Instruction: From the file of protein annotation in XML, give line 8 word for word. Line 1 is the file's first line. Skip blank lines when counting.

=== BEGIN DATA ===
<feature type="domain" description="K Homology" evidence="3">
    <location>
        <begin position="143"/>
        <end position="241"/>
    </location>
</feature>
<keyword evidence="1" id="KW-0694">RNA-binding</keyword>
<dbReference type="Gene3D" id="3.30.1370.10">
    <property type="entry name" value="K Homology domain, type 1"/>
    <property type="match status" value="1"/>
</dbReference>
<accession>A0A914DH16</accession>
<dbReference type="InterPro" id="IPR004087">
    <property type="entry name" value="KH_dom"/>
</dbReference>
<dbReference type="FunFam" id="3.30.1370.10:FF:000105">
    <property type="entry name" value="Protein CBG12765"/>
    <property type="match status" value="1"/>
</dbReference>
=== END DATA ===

<dbReference type="Gene3D" id="3.30.1370.10">